Developing an Urban Resilience Index for Ajman City

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The British University in Dubai (BUiD)
Land-use change and worldwide environmental degradation are both accelerated by urbanisation. With global urbanisation accelerating, new regulations are needed to protect urban ecosystems, species, and the services they offer, ensuring more viable, adaptable, and liveable cities. The increase in the research of sustainable development has enhanced the awareness and attention of various global sectors such as developers and policymakers regarding advanced sustainable cities, along with the associated impact of sustainability in terms of the urban transformation. Ajman, one of the seven emirates that make up the UAE, has begun to establish plans, policies, and initiatives for this aim in collaboration with the other governmental agencies. Ajman has faced more obstacles as a result of the Emirate’s growing population, improved social conditions, way of life, and industrial revolution. These difficulties line up with the national and international aims and strategies that focus on pressing environmental, social, and economic problems. As a result, Ajman Municipality has made it a priority to integrate sustainability into all facets of daily life, and considers it to be essential to both its vision and goals. This research is intended to develop an urban resilience index (URI) for Ajman city to support future planning. The primary objective was to develop a tool for measuring and quantifying the resilience of an area, in order to assist policymakers and urban planners in determining whether a development project will be instrumental in enhancing city-level resilience. The proposed URI is based on data collected from a range of indicators spanning a number of key URI component indices. The dimensions over which the indices are distributed were identified through a critical literature review, while keeping Ajman’s local context in mind. The methodology for the current research was the primary qualitative approach, which was collected by conducting interviews. Ajman’s URI, according to the stakeholder feedback, should include institutional, infrastructural, social, and economic factors. The stakeholders also pointed out that the primary urban indicators that should be included in Ajman’s URI are the ecological environment’s quality, environmental policies, land use, public service amenities, disaster response and reduction framework, and critical city infrastructure. One of the issues raised was that the population of urban areas has grown significantly in recent years, and is expected to grow even further. Therefore, planners cannot find a balance between measures that can be better implemented to make urban systems, cities, and their people more resilient to problems. A 17-item universal resilience indicator composite was developed and found to be effective in assisting policymakers with the planning and assessment of a resilient future Ajman. The proposed URI can provide comprehensive information on urban resilience to climate change for municipal planners in cities. It allows for comprehensive city comparisons, which aids in the qualitative evaluation of areas of strength and weakness. It also allows one to look into the relationships between the total URI and other aspects of urban climate change resistance. Thus, the URI can be used to assess individual components of urban resilience and their associated indicators, as well as broad indicators of urban climate change resilience.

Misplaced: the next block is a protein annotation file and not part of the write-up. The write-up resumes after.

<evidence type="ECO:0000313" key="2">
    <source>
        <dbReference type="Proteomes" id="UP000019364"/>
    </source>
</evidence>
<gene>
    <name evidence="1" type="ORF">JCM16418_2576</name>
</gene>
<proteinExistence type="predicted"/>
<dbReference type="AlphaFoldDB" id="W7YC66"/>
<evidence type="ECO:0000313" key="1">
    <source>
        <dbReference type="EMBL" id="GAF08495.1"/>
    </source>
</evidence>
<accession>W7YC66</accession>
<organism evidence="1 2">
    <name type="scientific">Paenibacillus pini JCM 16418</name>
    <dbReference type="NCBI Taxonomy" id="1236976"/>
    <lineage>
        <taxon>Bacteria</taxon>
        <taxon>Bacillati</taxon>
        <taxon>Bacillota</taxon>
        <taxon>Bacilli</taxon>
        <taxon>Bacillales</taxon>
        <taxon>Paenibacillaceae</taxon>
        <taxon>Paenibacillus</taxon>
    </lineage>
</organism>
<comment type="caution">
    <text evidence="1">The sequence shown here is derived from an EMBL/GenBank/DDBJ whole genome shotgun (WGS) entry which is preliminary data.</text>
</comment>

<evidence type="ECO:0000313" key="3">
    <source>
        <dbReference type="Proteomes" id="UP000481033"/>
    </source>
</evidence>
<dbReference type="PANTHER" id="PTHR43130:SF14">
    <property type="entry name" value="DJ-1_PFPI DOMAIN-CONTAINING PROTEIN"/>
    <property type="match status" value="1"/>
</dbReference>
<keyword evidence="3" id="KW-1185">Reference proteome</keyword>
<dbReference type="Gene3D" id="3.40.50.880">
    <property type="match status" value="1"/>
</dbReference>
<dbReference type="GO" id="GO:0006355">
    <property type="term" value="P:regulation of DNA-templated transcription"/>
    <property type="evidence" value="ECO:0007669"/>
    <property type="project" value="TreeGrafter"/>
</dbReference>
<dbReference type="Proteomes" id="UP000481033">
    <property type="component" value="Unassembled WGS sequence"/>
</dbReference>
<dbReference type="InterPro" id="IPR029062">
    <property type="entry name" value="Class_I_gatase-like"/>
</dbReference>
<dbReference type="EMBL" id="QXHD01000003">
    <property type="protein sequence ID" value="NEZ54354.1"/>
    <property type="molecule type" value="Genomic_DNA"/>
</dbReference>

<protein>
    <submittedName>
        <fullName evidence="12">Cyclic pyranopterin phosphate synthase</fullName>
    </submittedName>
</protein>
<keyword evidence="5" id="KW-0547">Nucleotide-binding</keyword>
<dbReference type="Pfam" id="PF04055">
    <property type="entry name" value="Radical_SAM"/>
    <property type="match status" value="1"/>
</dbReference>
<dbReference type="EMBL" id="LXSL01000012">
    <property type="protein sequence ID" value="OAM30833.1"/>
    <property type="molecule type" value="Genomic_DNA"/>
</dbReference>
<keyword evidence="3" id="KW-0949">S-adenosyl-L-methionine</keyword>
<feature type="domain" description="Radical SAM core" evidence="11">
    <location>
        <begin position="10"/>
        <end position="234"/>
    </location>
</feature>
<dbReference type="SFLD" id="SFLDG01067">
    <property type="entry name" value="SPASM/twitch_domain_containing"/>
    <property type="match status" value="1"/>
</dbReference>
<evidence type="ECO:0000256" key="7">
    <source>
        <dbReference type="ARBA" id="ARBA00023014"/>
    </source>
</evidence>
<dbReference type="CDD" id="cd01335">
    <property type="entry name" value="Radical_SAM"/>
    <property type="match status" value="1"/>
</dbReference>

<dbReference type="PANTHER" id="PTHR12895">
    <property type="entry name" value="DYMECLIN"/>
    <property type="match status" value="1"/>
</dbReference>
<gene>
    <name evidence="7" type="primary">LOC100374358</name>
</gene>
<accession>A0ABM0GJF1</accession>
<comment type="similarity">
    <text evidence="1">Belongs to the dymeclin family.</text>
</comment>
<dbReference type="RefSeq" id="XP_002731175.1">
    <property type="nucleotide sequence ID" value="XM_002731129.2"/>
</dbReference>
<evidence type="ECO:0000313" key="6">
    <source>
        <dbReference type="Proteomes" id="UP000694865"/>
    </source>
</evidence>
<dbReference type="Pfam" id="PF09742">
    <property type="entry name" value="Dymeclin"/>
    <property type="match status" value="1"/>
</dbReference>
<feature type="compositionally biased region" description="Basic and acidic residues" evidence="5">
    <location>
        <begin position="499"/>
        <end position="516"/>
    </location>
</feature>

urban resilience, United Arab Emirates (UAE), urbanisation, industrial revolution,